Wednesday, June 17, 2015

Testing, Testing

A sewing machine came back to me on Saturday, something that doesn't happen very often. It was a nice basic machine that had some wear and tear so it didn't look as pretty, weighed a ton so I sold it  in a cabinet, and had one of the lowest prices ever. The problem was when it was used by its new owner it broke needles, two to be exact. Hummm. I said to bring it back and we would see what could be done. It came back with the head out, saying it had "fallen" out. What? We couldn't get it to break needles so weren't sure what was going on but this time she wanted a portable with a drop in bobbin. I didn't have a portable with a drop in bobbin for the price point she was hoping for. In fact, for that low price there were only a few others that were nice but also very basic. One that "would do" was finally found and I hoped it would perform well.

I took the returned sewing machine out for a ride. Well, not exactly a ride, but I did need to test it out by sewing with it for an extended period of time. Since it was a nice day, I moved the cabinet and machine out to the back yard into the bell tower, A.K.A. gazebo, so I could sew with the gentle afternoon breeze all around me. What a nice experience!

First I checked out the cabinet and how the machine had fallen out. The screws that held the hinges in place from the underside were loose so I replaced them with bigger screws. The top opening was a bit saggy so I tried the trick of putting toothpicks into the hole where the screw goes in and then screwing it down. This puts new wood into that too large hole and now the screws will fit tight. Sounds a bit like old age and a skin firming product but it works.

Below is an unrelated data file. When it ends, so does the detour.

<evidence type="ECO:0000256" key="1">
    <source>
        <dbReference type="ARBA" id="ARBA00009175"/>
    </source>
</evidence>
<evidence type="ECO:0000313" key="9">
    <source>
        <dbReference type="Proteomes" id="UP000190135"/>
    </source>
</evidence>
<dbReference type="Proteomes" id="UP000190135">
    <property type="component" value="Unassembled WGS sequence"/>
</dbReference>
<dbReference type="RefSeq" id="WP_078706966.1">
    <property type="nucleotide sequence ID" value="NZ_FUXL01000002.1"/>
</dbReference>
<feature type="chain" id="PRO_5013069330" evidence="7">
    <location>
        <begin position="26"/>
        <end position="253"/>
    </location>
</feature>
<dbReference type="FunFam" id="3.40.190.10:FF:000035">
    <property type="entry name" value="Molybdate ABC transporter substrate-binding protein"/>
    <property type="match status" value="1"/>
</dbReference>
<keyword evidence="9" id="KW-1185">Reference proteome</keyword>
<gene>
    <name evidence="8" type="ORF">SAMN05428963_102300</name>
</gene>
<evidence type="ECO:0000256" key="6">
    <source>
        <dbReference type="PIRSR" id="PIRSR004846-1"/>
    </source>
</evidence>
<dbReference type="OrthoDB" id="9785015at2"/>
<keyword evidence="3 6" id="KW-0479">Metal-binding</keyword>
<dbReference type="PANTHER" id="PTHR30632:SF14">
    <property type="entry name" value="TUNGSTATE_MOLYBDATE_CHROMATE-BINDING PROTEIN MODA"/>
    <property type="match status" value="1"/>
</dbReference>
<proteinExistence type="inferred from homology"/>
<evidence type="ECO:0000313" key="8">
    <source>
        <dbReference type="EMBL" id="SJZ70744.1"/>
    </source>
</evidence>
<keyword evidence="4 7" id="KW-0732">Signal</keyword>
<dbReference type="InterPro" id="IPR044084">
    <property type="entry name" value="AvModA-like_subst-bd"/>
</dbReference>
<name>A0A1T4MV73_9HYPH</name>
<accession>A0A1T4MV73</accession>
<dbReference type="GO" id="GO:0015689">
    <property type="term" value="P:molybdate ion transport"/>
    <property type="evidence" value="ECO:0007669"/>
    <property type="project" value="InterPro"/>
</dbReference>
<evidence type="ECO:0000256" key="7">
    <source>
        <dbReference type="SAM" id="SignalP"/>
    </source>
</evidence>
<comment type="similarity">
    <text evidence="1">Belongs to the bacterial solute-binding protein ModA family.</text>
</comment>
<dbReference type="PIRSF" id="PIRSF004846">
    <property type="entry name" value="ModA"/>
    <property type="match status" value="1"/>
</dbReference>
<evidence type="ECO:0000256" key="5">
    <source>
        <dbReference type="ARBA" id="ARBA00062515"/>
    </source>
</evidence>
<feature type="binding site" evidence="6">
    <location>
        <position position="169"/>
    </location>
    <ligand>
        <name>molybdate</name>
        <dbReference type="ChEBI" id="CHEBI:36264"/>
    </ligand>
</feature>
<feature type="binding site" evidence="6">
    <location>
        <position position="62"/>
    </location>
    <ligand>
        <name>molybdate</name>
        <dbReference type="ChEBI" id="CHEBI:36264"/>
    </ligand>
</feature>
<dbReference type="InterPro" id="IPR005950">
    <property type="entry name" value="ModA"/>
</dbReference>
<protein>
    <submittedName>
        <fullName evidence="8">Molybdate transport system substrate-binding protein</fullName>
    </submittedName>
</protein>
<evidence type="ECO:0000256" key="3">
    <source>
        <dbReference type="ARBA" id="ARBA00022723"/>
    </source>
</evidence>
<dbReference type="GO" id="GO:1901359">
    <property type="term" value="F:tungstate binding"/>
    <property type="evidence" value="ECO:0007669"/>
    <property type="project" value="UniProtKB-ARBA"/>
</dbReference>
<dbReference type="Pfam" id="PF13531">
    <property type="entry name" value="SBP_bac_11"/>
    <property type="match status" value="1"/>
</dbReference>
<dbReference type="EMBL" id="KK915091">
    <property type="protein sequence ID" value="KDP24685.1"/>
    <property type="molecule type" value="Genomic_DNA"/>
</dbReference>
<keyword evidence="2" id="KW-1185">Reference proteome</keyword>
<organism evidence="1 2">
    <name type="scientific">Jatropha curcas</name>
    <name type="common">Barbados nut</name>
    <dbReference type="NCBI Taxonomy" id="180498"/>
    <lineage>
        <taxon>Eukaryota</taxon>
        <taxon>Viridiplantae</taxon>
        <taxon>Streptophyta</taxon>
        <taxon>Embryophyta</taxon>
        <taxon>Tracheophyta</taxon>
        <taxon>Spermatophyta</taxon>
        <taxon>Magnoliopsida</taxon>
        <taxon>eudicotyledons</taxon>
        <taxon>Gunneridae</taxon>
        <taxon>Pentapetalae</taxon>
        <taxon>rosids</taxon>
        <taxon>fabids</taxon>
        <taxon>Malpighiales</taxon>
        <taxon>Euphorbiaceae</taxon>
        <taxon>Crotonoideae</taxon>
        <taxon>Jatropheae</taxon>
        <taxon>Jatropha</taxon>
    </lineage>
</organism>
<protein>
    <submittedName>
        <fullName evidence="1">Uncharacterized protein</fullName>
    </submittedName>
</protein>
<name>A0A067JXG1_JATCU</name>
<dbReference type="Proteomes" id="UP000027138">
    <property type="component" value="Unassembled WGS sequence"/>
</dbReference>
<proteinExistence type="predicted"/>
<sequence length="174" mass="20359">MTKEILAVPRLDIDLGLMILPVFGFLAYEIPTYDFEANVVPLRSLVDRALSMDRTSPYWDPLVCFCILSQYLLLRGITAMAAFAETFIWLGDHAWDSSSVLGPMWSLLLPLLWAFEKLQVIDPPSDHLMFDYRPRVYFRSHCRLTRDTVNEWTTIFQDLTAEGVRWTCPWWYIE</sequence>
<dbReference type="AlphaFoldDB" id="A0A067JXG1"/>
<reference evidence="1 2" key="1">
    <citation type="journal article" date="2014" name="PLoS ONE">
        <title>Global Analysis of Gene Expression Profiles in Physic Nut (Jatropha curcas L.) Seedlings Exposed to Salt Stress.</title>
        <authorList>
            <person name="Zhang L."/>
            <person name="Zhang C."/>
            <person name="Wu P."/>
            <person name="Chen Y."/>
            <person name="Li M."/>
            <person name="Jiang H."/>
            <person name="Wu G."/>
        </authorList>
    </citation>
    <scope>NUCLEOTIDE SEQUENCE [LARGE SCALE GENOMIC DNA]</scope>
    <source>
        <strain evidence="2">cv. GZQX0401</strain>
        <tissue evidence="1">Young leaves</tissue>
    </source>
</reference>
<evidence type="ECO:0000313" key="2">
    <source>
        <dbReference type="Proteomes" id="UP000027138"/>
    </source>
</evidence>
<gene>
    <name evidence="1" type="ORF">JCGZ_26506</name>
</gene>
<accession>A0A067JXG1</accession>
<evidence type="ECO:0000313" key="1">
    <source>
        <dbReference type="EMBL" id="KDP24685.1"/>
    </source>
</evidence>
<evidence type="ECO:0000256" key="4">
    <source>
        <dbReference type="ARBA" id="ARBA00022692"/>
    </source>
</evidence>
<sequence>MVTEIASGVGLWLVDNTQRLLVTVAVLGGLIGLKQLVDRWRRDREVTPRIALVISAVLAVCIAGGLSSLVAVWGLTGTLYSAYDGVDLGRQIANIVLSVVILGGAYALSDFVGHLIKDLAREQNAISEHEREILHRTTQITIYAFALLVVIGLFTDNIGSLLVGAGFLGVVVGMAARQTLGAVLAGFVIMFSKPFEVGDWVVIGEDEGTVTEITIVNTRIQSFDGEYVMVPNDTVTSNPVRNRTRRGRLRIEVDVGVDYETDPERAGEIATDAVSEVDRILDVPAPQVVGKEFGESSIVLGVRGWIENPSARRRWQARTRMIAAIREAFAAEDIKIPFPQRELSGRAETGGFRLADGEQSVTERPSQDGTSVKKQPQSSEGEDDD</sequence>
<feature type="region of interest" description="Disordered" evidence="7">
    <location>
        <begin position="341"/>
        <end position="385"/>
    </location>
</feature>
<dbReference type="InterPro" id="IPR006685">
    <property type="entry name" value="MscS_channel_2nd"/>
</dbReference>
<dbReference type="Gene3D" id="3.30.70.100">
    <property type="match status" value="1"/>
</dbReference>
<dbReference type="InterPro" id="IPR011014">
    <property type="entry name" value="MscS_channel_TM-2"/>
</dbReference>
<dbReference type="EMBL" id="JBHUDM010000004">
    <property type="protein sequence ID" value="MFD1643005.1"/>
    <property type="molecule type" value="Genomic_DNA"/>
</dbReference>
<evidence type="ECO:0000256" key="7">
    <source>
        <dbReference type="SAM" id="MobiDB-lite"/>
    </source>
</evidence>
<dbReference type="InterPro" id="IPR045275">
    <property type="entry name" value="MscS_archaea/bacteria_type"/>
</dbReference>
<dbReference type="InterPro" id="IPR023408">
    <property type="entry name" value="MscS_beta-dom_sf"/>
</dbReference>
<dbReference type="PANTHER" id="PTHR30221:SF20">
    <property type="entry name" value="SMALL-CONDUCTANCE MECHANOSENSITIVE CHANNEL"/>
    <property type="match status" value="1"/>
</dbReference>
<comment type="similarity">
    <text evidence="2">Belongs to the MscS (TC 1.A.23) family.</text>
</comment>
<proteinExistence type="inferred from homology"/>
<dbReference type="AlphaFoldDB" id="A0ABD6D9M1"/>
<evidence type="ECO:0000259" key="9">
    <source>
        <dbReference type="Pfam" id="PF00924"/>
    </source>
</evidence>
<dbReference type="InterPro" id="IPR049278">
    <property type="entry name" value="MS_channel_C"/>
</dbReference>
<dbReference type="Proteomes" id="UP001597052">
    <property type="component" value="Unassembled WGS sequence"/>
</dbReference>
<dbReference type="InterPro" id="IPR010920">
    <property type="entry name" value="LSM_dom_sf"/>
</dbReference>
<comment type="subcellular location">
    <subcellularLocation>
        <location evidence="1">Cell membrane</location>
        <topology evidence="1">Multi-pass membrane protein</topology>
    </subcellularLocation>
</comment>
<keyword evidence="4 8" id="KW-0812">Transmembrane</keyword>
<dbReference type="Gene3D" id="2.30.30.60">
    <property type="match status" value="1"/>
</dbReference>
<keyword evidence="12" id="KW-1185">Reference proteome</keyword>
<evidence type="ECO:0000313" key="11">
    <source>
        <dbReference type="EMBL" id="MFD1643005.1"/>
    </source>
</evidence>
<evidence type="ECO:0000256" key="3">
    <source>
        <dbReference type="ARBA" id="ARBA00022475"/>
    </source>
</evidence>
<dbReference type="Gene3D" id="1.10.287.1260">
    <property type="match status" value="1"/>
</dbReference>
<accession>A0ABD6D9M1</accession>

Next I tried out the sewing machine only to find I could not break a needle. The tension is a bit tight but seams were not puckered and the end results is quite good. It does have a tendency to need a fairly long tail of thread when starting out or it will unthread itself at the needle. If you pull the thread right from the needle, not a very good habit but seems to be the quickest way, it will pull the needle and break it off. It wasn't going to be my new favorite sewing machine but it did work just fine.

I'm making an interesting dress but it's a little on the plain side so I thought I'd try a technique I read about in The Encyclopedia of Sewing Machine Techniques where you stitch a scallop stitch off the edge and then go back and remove the interfacing you used as a backing. I had read it over and bought water soluble interfacing just for this project. Here it is stitched onto the interfacing and a mock edge of a sleeve:

Scallop stitch off the edge with water soluble paper
Looked pretty good but when I put it under water here's the result:
After water is applied: where did the scallops go?
Of course! The interfacing was giving it all of the shape and support. I went back to the book and checked out the instructions again. Water soluble pen and tear-away interfacing. I already had tear-away interfacing so I stitched it again with the following results:
Another test piece with tear-away paper
I'm not sure I like the size and spacing of this scallop, done on my Viking 1100, but will try a Kenmore next to see if I get results that are in better proportion. The moral of this story? We all make mistakes. Get over it. Move on. Learn from those mistakes. You will be a better person for it.

2 comments:

  1. I am inferring from your non-breakage of needles it was possibly operator error?

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    1. The returnee said she watched her friend sew and she wasn't going over a pin or anything like that so I honestly thought there was something off with the machine. Maybe the needles became bent with pulling thread directly from the needle? I stand behind what I sell so I wanted it back. It's even lonelier than before since it had a home...and was returned.

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